DEAR CARRIE: My husband has more than 22 years of experience in the airline industry. He was previously employed for 16 years by a major international carrier and has been employed by a U.S. airline locally for the past two years. When he joined this airline, he accepted a lower-paying position, for which he is overqualified. He did that just to get his foot in the door so he could later pursue growth opportunities within the organization. He recently turned 50 and hopes to remain in the airline industry until retirement.
Recently, he applied for a promotion in his department after completing a training program. Eight months ago he was invited to join the program, which is intended to develop potential candidates for supervisory roles. He completed the program at the top of his group.
Since completing the program, he began noticing that more junior colleagues were receiving more duty upgrades than he. Some of that could be attributed to requirements of different shifts within the day. Then a permanent supervisor position was posted, and he applied since he felt that successfully completing the program gave him an advantage.
Despite my husband’s years of airline operations experience, the position was awarded to a 22-year-old newly hired employee, whose only previous work experience was in retail sales for a nationwide clothing chain. No explanation or constructive criticism has been provided, nor will it be, he learned. The decision was just left as “final.”
Carrie, while I realize my email may come from an emotional base, I cannot help but feel that this is a clear case of age discrimination. My husband is 50 and was passed over for a 22-year-old with no previous airline experience. Do you believe this could be a valid case of age discrimination? -- A Question of Age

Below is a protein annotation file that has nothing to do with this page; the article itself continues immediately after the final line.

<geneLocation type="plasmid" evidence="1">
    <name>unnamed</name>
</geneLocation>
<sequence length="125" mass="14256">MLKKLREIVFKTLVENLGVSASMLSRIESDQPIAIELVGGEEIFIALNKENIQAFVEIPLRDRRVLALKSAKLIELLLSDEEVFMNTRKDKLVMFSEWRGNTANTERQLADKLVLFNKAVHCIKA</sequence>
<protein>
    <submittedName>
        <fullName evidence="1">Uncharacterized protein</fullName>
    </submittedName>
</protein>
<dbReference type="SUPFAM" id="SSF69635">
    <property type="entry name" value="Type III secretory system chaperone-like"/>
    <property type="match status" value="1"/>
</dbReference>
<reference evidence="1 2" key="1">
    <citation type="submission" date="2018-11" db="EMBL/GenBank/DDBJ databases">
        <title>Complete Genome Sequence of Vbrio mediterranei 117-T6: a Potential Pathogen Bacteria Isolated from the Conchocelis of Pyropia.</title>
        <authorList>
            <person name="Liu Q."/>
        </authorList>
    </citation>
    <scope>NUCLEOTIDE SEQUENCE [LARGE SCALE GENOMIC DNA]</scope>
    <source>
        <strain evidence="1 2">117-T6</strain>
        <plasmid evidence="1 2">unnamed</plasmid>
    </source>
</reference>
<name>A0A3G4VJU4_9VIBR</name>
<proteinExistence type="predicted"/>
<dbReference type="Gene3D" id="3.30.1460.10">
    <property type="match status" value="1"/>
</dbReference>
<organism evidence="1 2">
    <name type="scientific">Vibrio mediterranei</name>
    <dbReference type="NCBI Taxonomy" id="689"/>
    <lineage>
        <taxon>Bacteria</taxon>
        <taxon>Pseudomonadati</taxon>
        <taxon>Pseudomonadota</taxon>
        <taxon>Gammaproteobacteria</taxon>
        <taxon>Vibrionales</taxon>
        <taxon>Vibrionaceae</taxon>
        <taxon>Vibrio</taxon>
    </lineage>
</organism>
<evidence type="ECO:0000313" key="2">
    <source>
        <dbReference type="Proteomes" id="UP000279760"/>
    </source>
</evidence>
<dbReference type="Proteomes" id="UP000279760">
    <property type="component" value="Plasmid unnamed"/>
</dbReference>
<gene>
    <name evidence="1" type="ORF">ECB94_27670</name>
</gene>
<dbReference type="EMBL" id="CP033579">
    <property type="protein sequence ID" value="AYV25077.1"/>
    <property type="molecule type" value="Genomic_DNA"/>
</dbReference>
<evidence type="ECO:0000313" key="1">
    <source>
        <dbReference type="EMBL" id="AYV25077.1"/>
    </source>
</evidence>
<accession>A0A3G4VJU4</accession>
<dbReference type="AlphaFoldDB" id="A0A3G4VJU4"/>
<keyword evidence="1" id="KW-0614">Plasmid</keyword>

: I spoke with an official at the U.S. Equal Employment Opportunity Commission, the agency that enforces anti-discrimination laws in the workplace. He said it was too soon to tell if age discrimination played a role.
“As in most employment situations, the individual does not know all the facts and circumstances,” said Michael Rojas, the agency’s New York District outreach and education coordinator.
Nevertheless, something seems fishy, he said.
“It does seem strange that a young and inexperienced person is hired for a supervisory position, especially in an industry where supervisory status is eagerly sought after and highly competitive – as evidenced by the special training program for aspiring employees,” Rojas said.
So your husband might consider contacting the company human resources department for more information.
He “might consider making an inquiry at human resources about this event,” Rojas said. “He can decide whether to describe it as possible age discrimination or simply ask ... whether the selectee meets the qualifications for supervisor.”
If that doesn’t pan out, he may want to explore filing a complaint with the EEOC.
DEAR CARRIE: My wife works at a retail store in the suburbs and is an hourly employee. Twice a year she has to travel to the city for new product training. The trip takes about 1 ¼ hours each way. Since this travel time as well as cost is in addition to her normal workday, does the company have to pay her for travel time and for travel expenses? If her salary is shared with the product vendor, how does this work? -- Whose Dime?
DEAR WHOSE: If the travel to the city greatly exceeds her normal commuting time, then the difference should be considered time on the clock. The company and the product vendor would have to work out who pays what. They are not mandated to reimburse her for travel expenses, however. For more information call the U.S. Labor Department at 516-338-1890 or 212-264-8185.
Go to bit.ly/TraintimeLI for more on when travel time is work time.